Here is how to observe comet Nishimura before its 400-year departureafter it swiftly moves through the early morning skies of the Northern Hemisphere. However, there exists a brief and optimal timeframe for observing this celestial spectacle.
This comet, first identified by Japanese amateur astronomer Hideo Nishimura on August 12, is set to have its closest encounter with Earth on September 12 before continuing its journey toward the sun. On September 17, it will reach perihelion, its closest point to the sun, at a distance of 78 million miles, making it a challenging yet gratifying target for astronomy enthusiasts.
To catch a glimpse of this comet, the best opportunity lies in the 90-minute window preceding Monday morning's sunrise. For precise sky charts to assist in locating it on Monday morning, you can refer to resources available at astronomy.com.
For those eager to catch a glimpse of this comet and willing to seek out a sky chart, it's crucial to understand that success largely depends on being situated in rural areas with clear, unobstructed views to the east-northeast, all before the first rays of dawn brighten the sky.
Surprisingly, you don't necessarily need to venture far from city lights. Generally positioned within the Leo constellation, the comet will hover just a few finger-widths above the horizon. It remains a somewhat challenging naked-eye object, but binoculars can significantly enhance your chances of spotting it. Keep an eye out for a distinctive greenish glow, a telltale sign of its carbon composition.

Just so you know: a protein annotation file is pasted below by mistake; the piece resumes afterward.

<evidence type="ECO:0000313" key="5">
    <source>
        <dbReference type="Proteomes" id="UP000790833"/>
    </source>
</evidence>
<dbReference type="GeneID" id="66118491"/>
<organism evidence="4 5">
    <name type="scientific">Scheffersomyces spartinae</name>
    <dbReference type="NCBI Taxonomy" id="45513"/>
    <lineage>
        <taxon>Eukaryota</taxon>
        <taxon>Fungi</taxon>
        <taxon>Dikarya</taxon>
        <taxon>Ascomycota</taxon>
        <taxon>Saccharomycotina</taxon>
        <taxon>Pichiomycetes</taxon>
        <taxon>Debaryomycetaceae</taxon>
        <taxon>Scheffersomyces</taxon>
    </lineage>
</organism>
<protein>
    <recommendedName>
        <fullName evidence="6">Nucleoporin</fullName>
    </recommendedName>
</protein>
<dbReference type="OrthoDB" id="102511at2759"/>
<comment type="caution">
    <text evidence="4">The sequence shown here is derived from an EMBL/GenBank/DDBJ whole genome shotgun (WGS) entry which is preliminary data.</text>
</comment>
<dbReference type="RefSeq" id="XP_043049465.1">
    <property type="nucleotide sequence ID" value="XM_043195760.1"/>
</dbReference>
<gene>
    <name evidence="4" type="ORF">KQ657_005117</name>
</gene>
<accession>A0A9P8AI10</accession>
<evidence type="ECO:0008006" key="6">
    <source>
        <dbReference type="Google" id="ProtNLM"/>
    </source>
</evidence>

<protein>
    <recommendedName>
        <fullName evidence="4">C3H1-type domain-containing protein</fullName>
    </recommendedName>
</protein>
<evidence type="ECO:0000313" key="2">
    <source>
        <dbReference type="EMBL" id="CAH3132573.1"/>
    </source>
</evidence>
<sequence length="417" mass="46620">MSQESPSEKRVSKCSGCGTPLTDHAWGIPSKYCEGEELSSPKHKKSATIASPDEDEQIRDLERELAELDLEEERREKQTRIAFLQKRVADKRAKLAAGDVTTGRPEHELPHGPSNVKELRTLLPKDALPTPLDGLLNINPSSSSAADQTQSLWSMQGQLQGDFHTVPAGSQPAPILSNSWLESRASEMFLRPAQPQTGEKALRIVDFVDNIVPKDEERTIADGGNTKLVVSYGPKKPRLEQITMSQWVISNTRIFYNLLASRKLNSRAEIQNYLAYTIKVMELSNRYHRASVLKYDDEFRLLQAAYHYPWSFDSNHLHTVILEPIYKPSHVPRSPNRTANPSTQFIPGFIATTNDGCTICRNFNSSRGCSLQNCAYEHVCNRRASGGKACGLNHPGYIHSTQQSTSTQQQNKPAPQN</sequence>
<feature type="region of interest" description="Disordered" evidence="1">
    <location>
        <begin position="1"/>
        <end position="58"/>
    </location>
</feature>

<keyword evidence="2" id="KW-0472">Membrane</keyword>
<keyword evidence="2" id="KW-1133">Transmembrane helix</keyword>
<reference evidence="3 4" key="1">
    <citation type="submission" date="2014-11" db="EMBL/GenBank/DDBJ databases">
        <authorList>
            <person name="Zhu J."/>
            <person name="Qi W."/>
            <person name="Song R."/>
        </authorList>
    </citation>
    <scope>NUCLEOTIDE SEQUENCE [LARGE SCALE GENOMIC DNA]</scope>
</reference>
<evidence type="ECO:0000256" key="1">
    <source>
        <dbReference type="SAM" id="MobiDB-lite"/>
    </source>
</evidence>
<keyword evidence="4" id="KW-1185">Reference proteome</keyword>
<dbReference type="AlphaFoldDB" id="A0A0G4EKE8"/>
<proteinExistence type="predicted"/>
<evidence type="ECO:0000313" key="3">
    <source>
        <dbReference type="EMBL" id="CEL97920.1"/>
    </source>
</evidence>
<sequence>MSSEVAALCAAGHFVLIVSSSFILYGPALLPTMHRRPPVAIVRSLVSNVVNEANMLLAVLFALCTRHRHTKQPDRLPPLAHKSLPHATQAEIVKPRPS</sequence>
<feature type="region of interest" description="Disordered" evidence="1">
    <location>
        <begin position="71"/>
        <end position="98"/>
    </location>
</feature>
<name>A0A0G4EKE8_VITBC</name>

Although visible to the naked eye, the comet is extremely faint.
So you really need a good pair of binoculars to pick it out and you also need to know where to look.- Paul Chodas, manager of NASA’s Center for Near-Earth Object Studies
Following its journey around the sun, assuming it doesn't disintegrate during its close approach, the comet will only be visible from the Southern Hemisphere later in the month.
Italian astronomer Gianluca Masi, the visionary behind the Virtual Telescope Project, emphasized in an email that this week marks "the last, feasible chances" to catch a glimpse of the comet from the Northern Hemisphere before it becomes obscured by the sun's intense brightness.
"The comet looks amazing right now, with a long, highly structured tail, a joy to image with a telescope," he said.
Seize this opportunity if you're an intrepid skywatcher. If you happen to enjoy clear, city-light-free skies in the Bay Area, be sure to extend an invitation to everyone. Alternatively, you can patiently await its return, expected around 2458. By then, it will illuminate a world that promises to be vastly different and intriguing.